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Editorial: Giving In The Off-Season

It’s easy to forget suffering in spring. When the winds blow warm and gentle, the world feels like a tender, forgiving place.

There is always an abundance of volunteers at holiday time. Starting at Thanksgiving, chill air and frost on the ground provide stark contrast to the warmth of hearth and home embodied in our year-end celebrations. Through Christmas (the giving holiday) and all the cold winter months, everyone wants to help feed the hungry (often as a kind of object lesson for children) and comfort the lonely.

Yet that glut falls off once the season has passed—even though hunger and loneliness don’t melt away when the snow does. Many worthy charities (especially in recent times of declining government support) could not do what they do without volunteers.

The range of opportunities is enormous. You can grow food for the hungry, teach business skills to bootstrappers, shepherd patients and their families through the hospital or even act in skits to raise awareness of mental illness. You can clean up a pond or take photos of a nature preserve. Right here in Floral Park, there is an opportunity to help the St. Baldrick’s annual event on Saturday, April 5 at Trinity Restaurant. Visit www.longislandvolunteercenter.org for more ideas. Whatever your talent or experience is, someone can put it to good use.

News

On Saturday, July 26, Floral Park and Hance Family Foundation supporters from more than 23 states, including from Michigan, Louisiana, and Arizona, from three countries joined in the remembrance of Emma, Alyson, and Katie Hance in the foundation’s annual Day of Remembrance. Green ribbons and balloons were tied generously around trees, lampposts, railing and garden stakes, celebrating the lives of the sisters, gone too soon.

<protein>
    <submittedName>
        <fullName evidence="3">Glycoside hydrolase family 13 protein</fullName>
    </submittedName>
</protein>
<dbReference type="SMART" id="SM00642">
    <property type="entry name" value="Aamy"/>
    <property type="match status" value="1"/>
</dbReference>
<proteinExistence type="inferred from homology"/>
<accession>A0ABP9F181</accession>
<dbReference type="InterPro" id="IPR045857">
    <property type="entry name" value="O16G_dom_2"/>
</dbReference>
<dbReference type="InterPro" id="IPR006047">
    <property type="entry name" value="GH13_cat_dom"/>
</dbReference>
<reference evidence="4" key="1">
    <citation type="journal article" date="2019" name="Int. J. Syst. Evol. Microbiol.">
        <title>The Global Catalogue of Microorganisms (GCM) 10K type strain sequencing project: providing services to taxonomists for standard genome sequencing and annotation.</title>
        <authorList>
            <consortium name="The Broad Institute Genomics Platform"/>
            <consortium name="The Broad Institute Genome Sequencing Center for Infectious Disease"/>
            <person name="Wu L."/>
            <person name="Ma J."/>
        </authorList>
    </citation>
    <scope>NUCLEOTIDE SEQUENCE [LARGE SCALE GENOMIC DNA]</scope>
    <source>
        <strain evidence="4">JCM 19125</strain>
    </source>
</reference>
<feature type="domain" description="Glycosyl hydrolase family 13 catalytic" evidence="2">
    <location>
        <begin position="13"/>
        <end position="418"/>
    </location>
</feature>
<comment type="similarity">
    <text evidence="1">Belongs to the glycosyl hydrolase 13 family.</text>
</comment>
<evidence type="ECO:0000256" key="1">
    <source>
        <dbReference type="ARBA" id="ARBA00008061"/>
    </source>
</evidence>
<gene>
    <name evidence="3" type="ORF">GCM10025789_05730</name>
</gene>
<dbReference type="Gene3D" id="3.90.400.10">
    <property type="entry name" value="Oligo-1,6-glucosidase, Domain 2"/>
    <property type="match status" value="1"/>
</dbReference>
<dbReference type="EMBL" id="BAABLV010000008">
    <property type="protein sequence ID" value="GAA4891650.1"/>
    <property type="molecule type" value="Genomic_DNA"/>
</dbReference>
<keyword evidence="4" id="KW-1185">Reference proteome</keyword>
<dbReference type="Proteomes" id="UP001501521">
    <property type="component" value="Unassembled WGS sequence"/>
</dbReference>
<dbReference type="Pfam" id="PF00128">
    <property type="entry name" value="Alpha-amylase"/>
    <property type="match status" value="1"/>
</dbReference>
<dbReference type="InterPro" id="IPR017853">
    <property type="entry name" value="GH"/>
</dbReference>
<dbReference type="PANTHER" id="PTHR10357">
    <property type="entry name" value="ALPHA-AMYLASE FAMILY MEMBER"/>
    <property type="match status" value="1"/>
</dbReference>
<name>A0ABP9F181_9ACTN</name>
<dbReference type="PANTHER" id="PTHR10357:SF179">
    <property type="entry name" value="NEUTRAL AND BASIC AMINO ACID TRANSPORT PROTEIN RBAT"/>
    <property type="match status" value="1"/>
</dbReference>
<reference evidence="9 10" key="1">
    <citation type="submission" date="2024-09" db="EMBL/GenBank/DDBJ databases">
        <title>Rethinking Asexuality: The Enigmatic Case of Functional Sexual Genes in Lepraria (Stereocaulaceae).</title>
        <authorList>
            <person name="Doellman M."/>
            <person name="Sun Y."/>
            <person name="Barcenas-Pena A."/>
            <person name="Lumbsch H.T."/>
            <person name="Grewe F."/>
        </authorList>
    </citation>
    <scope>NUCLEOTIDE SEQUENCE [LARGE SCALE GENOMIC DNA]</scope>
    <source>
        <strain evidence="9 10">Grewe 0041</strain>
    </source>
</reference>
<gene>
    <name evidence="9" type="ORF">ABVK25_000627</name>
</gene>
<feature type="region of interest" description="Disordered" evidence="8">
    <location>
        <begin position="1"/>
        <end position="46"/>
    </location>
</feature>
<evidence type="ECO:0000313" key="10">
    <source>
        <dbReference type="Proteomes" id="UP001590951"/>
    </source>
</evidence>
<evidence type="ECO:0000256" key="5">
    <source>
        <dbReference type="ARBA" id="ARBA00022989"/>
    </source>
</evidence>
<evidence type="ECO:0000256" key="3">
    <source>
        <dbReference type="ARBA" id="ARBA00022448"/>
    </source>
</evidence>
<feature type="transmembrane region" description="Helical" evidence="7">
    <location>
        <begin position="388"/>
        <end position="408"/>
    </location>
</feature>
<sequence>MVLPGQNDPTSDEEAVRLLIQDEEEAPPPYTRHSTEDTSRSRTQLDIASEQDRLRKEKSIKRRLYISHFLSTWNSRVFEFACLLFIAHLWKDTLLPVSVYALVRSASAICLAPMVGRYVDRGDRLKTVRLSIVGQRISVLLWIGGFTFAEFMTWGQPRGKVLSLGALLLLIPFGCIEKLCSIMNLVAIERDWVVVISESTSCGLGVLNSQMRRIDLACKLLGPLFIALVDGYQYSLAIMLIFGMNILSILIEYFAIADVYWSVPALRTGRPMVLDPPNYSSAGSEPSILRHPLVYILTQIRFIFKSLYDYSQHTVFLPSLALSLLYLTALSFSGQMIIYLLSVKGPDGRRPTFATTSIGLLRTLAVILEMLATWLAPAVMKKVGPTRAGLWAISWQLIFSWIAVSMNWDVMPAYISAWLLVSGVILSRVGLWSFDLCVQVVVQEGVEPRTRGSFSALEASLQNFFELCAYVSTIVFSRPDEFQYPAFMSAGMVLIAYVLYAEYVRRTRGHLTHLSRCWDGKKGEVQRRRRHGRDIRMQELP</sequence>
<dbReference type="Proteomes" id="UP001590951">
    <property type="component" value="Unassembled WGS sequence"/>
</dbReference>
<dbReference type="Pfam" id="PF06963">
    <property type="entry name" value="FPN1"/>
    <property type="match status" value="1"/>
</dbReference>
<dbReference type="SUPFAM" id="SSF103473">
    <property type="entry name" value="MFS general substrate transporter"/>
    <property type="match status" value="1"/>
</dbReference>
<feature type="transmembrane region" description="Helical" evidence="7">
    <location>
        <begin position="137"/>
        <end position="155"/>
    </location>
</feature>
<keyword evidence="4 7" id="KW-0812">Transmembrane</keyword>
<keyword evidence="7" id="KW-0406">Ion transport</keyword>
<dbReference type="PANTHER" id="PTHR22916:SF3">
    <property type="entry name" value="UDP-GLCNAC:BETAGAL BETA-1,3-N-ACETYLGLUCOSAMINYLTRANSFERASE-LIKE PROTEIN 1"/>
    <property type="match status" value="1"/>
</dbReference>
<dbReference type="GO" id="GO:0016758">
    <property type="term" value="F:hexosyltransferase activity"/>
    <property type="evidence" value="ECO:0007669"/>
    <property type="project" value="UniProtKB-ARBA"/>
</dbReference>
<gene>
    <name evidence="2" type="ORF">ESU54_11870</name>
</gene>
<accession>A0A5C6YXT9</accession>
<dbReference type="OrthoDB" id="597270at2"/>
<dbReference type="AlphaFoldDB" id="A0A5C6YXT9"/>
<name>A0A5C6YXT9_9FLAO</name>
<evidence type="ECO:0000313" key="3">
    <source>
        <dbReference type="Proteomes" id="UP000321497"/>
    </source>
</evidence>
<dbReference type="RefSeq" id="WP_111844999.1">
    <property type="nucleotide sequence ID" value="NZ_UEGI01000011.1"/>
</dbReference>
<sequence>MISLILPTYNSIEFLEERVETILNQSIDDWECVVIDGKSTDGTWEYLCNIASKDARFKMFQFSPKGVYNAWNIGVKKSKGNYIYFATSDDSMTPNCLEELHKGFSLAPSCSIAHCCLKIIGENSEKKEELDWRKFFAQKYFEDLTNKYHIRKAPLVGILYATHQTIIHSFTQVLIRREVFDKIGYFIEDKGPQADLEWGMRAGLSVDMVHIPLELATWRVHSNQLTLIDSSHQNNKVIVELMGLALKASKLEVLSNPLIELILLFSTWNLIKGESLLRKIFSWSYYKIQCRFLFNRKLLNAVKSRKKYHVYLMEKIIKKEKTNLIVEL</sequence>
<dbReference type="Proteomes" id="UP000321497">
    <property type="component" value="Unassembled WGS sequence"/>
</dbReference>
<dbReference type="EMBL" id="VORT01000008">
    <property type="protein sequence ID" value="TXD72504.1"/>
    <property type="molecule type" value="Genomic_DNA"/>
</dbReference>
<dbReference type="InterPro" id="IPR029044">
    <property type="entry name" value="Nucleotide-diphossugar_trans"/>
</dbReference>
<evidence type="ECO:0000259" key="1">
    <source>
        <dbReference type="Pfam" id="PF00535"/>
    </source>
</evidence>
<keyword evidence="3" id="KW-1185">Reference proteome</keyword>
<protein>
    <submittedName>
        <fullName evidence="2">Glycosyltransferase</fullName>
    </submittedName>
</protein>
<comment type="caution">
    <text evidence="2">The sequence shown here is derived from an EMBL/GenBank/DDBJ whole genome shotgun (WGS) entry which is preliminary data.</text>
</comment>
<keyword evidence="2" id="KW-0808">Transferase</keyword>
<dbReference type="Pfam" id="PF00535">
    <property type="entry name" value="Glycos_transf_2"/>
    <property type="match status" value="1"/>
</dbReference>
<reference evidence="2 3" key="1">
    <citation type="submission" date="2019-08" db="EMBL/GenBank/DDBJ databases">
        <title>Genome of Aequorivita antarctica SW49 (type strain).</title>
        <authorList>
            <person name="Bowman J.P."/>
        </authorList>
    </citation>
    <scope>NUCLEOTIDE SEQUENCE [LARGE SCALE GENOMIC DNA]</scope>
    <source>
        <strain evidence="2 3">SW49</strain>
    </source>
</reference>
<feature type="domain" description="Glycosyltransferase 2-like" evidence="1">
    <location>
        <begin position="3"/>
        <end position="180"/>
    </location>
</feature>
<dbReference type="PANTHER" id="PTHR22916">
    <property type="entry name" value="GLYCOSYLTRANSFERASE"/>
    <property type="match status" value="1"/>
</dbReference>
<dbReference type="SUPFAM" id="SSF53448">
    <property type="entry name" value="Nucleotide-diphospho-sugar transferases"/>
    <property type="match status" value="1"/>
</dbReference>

The foundation’s Facebook page was loaded with photos and prayers and messages from around the globe, from those who participated in some way, remembering the sisters who died in a car accident on July 26, 2009, at ages 8, 7, and 5.

Bright blue eyes, a full head of hair, beautiful smile, and full of energy. At 5 years old, Ethan Demmers is possibly at the healthiest he will be in his life. Ethan was recently diagnosed with Duchenne’s muscular dystrophy (DMD). Typically, people with this disease live only into their 20s. Over the next few years, the disease will slowly attack every muscle in Ethan’s body, eventually causing him to permanently be in a wheelchair. Ethan’s parents are not ready to give up their hope for a cure. They are fully committed to helping find a cure for this deadly illness, not just for their own son, but for all others suffering as well.

Ethan’s father, Dustin Demmers, is an English teacher at Floral Park Memorial High School. To the student body, Demmers can be described as funny, happy, wacky, wild, crazy, and unique among other adjectives. Demmers can be found smiling through the halls, making jokes over the loudspeakers, or making his class into the ideal environment for learning.


Calendar

Free Barbeque Dinner For Local Veterans

Thursday, August 14

Hockey Team Concert Benefit

Friday, August 15

Summer Recreation Awards Ceremony

Thursday, August 21



Columns

1959: The Year The Music Stopped Playing
Written by Michael A. Miller, mmillercolumn@gmail.com

The Eccentric Heiress Of ‘Empty Mansions’
Written by Mike Barry, MFBarry@optonline.net

Yellow Margarine And A Pitch For The Ages
Written by Michael A. Miller, mmillercolumn@gmail.com